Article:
Marketa Vondrousova wins Wimbledon and ranked 42nd in the world

On Saturday, Marketa Vondrousova defeated 2022 runner-up Ons Jabeur 6-4, 6-4 to win Wimbledon as the lowest-ranked and first-unseeded woman.

Marketa Vondrousova wins Wimbledon

Czech Republic native and 42nd-ranked left-hander Vondrousova is 24 years old. The last unseeded woman to even make it to the All England Club final was 1963 runner-up Billie Jean King, who was seated in the front row of the Royal Box on Saturday with Kate, Princess of Wales. She was the first such woman to even make it there.

The retractable roof above the main stadium was closed, protecting everyone from the breeze outside, which may have helped Vondrousova’s fluid left-handed strokes frequently hit their target. Her photos didn’t convey the same intensity as Jabeur’s.

Marketa Vondrousova fell behind in both sets but came back to win the last 4 games of the 1st and the last 3 games of the second.

Her first Grand Slam victory is this one. She was a teenager when she lost in the 2019 French Open final.

Jabeur’s record in big finals fell to 0-3 now. The only Arab and woman from North Africa to advance that far in a singles match at a Grand Slam event is the 28-year-old Tunisian.

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But at the All England Club and the U.S. Open, she suffered defeats to Elena Rybakina and No. 1 Iga Swiatek, respectively.

Two weeks ago, Vondrousova’s ascent to the trophy was difficult to imagine.

Before going 7-0 this past week, she had a 1-4 record at Wimbledon, reaching the second round just once on the grass courts. When Wimbledon came around last year, Vondrousova was unable to play; instead, she came to support a friend while sporting a cast on her surgically repaired left wrist.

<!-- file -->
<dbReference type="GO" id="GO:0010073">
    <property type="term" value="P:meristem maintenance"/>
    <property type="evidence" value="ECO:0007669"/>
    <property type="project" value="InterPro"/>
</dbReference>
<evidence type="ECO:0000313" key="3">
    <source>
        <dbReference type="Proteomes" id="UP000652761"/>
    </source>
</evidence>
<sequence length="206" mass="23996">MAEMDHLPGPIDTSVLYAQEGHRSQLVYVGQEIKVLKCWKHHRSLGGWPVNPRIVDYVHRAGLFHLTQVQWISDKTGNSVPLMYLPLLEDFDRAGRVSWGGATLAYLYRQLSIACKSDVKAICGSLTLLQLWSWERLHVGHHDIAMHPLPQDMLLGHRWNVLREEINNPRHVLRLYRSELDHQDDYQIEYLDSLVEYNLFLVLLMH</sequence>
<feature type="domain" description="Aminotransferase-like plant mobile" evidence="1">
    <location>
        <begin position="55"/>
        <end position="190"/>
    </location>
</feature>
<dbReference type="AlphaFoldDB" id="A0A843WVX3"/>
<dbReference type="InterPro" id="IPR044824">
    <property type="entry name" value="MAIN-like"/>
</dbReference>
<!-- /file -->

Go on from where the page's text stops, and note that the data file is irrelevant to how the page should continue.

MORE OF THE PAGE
Because of that injury, Vondrousova missed all of April through October of 2022 and completed the year in 99th place.

After 23 minutes, early service breaks were exchanged, and the score was 2-all. After 34 minutes, the score was 4-all as they exchanged breaks once more, each one at love.

But Jabeur kept making errors—she would end up with 27—and Vondrousova pulled ahead by winning 16 of the match’s final 18 points in the first set.

Jabeur went to the locker room during the interval between sets. She promptly made another mistake when she came back out, drawing loud cheers from the audience in support. Vondrousova received a breakpoint after yet another error, which Jabeur furthered by firing another shot into the goal. After 45 minutes of play, Vondrousova had a two-set lead.

Jabeur then started to do a turnaround at that point. She won three straight games to extend her lead to 3-1, possibly emulating the comebacks she pulled off when she dropped the first set before defeating Rybakina, No. 2 Aryna Sabalenka, and 2019 U.S. Open champion Bianca Andreescu.

The level of support the fans were giving the well-liked Jabeur, known as the Minister of Happiness for her manner on and off the court, increased along with her level of play.

It was brief.

After overcoming that setback and having her husband watch for the first time throughout the competition, Marketa Vondrousova pushed through to the finish.

She fell to the grass in the happiest state she’d ever experienced on the court when she won the match with a jumping volley.

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